My hon. Friend the Member for Edinburgh, South is to be congratulated on his role in all our climate change deliberations. He has always driven the Government and others forwards in terms of progress and ambition, and we appreciated his co-operation on our deliberations on the 2008 Act, while he simultaneously pushed us on it. It is, however, grossly unfair of him to criticise the Government for a lack of ambition. When he speaks about other nations, such as Germany and Ireland, he is right to say that we have led the way and that we continue to be seen as leaders, particularly within the EU. When there was real doubt about whether the 2020 climate and energy package would hold because of the onset of the recession, the UK led the cause to remain strong and ambitious together, and we continue to do that. Wherever I travel in the world and engage in climate change talks, I see the way in which the UK is valued as being at the forefront of the debate.
My hon. Friend said that because the CCC advised on intended targets of 42 per cent., that is the minimum needed for us to play our part, but that is not what the CCC told us. It said that it was now appropriate to go for the interim targets and that we should move to intended targets if we got a global deal. We believe that to be correct, and we do not wish to give away the negotiating ploy of being able to say to other developed nations, “There is more to come from the EU if the rest of you get into this deal.” We have to remember where the US, Japan and Russia stand. It would be foolish to give away that bargaining ploy, and if the UK acted unilaterally our contribution could simply be banked within the EU and no further ambition would be entertained. We are clear about why we are staying with 34 per cent., but we obviously wish for more and are more than prepared to go further in the context of the global deal.
My hon. Friend referred to the carbon loopholes. While I understand that people want us to make a huge effort at home—as a Government, we believe that we should—in any international agreement there will nevertheless be more and more need for financial flows to developing countries, and one way to do that is to be willing to use a trading mechanism that provides offsets within those countries. In principle, it would be entirely wrong to want to deny developing countries the benefit of trading schemes, and it is of course our hope that eventually we can get into a global trading scheme that will benefit all countries in different ways, according to their needs.
The hon. Member for North Southwark and Bermondsey went over similar ground on whether it would be better to move to higher targets and what those targets should be. He spoke about our previous target of a 20 per cent. reduction of CO2 by 2010, and he knows that he and I have rehearsed this before. There is a real difference between what we are discussing here and our aspirations of some years ago—from about 1995-96. We have been in the process for some time, and today we really know what the path is like. We understand carbon accounting and we have done well, nearly doubling our Kyoto commitment, but the difference is that what we speak about today is legally binding. That makes a huge difference to how and when we have to put measures in place and secure achievement. He said that we should accept 42 per cent. now. I hope that I have answered his questions, even if not to his satisfaction.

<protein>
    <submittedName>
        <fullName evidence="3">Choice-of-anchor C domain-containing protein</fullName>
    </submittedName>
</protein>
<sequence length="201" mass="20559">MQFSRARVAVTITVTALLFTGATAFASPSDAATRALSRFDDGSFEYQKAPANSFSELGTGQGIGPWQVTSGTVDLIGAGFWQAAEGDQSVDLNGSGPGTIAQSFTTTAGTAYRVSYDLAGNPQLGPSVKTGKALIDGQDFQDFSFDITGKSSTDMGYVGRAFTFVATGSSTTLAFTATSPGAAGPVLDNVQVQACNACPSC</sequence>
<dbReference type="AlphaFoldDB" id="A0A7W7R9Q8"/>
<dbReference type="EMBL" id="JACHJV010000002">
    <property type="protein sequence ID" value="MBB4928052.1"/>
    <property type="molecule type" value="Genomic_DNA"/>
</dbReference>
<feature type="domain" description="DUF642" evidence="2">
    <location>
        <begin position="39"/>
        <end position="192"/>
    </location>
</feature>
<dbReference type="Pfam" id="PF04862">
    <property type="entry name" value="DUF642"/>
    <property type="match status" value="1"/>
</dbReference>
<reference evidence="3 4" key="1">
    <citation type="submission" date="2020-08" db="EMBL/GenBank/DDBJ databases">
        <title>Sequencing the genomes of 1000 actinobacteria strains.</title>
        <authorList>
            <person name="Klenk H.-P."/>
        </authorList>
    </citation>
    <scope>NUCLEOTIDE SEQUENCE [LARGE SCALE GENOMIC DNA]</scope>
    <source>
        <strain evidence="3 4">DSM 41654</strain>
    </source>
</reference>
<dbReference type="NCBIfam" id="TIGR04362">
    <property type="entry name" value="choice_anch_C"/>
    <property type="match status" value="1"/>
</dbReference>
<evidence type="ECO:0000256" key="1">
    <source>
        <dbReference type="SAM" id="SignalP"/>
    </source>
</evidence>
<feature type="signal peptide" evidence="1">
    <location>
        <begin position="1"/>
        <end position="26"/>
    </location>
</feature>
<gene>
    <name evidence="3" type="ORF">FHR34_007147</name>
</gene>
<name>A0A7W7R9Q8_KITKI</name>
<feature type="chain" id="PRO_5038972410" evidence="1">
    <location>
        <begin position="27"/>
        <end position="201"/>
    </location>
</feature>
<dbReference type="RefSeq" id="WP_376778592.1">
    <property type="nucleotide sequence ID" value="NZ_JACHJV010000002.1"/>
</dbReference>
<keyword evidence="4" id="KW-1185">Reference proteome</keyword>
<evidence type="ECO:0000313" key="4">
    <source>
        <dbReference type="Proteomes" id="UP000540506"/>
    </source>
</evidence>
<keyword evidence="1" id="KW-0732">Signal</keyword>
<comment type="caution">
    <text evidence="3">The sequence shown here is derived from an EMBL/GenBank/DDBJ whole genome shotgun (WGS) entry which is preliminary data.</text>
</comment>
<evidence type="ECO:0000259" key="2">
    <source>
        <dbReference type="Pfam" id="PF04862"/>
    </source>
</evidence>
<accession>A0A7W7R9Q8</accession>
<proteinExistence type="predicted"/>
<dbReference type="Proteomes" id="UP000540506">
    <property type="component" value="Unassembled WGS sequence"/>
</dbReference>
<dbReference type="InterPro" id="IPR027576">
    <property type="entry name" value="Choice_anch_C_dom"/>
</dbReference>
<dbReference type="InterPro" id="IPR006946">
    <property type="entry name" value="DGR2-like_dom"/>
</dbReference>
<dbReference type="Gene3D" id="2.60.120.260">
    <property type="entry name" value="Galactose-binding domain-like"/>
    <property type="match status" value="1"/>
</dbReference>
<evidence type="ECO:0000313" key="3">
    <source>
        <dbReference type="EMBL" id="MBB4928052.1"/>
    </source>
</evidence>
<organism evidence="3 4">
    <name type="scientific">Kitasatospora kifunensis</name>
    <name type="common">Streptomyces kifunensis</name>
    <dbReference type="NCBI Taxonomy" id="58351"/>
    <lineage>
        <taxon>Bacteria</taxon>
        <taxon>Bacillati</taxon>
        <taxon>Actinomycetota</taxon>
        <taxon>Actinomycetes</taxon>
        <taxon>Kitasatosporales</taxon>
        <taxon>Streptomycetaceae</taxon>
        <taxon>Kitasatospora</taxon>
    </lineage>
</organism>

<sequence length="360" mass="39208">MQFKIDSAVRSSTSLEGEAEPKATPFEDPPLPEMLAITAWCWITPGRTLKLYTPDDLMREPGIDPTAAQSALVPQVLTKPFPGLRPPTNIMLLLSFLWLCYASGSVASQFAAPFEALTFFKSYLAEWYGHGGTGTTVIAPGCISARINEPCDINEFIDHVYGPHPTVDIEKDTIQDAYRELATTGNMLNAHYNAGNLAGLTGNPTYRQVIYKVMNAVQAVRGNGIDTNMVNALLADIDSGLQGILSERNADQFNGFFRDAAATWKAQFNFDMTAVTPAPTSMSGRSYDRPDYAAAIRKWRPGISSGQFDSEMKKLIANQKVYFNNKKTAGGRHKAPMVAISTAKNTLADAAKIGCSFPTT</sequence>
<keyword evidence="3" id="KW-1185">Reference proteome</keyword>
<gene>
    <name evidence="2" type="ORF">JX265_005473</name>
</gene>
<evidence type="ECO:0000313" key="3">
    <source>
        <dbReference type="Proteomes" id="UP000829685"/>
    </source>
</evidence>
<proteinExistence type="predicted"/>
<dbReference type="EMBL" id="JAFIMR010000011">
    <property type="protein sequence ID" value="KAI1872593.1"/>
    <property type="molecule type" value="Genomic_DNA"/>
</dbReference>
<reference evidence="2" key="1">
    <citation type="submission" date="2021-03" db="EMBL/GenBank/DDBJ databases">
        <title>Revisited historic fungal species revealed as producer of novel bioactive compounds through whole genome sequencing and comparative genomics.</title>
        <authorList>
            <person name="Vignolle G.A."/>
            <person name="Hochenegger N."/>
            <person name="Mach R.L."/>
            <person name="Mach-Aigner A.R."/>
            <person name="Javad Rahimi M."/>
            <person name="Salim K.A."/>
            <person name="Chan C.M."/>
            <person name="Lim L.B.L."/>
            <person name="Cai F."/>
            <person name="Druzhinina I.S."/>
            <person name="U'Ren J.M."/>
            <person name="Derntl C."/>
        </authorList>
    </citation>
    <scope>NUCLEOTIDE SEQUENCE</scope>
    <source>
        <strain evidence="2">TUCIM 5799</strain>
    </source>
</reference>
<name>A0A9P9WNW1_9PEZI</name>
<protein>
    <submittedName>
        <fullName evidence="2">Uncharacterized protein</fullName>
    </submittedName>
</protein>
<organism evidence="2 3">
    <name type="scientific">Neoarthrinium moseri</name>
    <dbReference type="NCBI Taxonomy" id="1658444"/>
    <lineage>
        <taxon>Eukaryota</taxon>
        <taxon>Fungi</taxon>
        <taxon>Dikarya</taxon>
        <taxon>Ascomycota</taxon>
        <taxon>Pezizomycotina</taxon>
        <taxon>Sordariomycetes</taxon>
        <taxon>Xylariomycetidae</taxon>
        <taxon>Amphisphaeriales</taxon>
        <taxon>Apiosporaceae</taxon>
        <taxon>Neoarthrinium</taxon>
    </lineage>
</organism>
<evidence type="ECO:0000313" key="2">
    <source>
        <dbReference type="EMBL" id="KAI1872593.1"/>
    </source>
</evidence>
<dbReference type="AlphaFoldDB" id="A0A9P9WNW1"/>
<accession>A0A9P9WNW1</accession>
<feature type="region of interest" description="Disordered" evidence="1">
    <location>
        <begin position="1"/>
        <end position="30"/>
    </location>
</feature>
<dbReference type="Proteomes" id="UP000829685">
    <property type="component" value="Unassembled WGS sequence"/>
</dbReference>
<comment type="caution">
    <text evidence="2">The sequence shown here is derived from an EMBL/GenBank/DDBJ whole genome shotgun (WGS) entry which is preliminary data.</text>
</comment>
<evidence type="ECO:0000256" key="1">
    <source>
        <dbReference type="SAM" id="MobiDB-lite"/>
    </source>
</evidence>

The hon. Gentleman also asked about carbon liabilities for companies. I think we have been clear that under the 2008 Act the Government will publish guidance on the reporting of carbon by companies. We will produce that guidance by 1 October this year. We will review the benefits of carbon reporting by 1 December 2010—clearly there will be consultations between now and then—and if we then see that something useful will be produced, we will be able to put that in place. We must also require companies to report their emissions, through regulations, by 6 April 2012. If we do not think that that is the way forward and do not put that in place, we will have to explain why. I think that we have provided for that, although perhaps not at the speed that the hon. Gentleman requires. The provision is there; it came out of the debates during the progress of the Climate Change Bill.
The hon. Gentleman spoke about the ease of dealing with the trading of credits—allowances—in a recession. He said that it would be much easier and therefore there was a risk that there would not be an achievement and there would not be reductions. The price of the units is affected by the recession, so it is cheaper to do the tasks required. However, it is the cap that determines the outcome. That is already set, and we all agree that we have to have tighter caps in the future.
I think that I have dealt with the hon. Gentleman’s question about the interim and intended budgets and with most of his other points, unless he jumps up to tell me otherwise, because they were raised by others. He repeated that he thought that there should be less opportunity provided by having the options of international credits, but I think that I have dealt with that in relation to the EU ETS cap and the points that I made about the need for finance flows to developing countries.
Simon Hughes: Will the Minister allow me one further question?
Joan Ruddock: I will, because I may well have forgotten something.
Simon Hughes: There is one thing that I do not think the Minister has answered; I apologise if she has. I think that I am right in saying that the accounting regulations will require counting of allocated emissions, rather than actual emissions. I asked whether it would not be better, for obvious transparency, to know the actual emissions, rather than the allocated emissions, under the ETS system.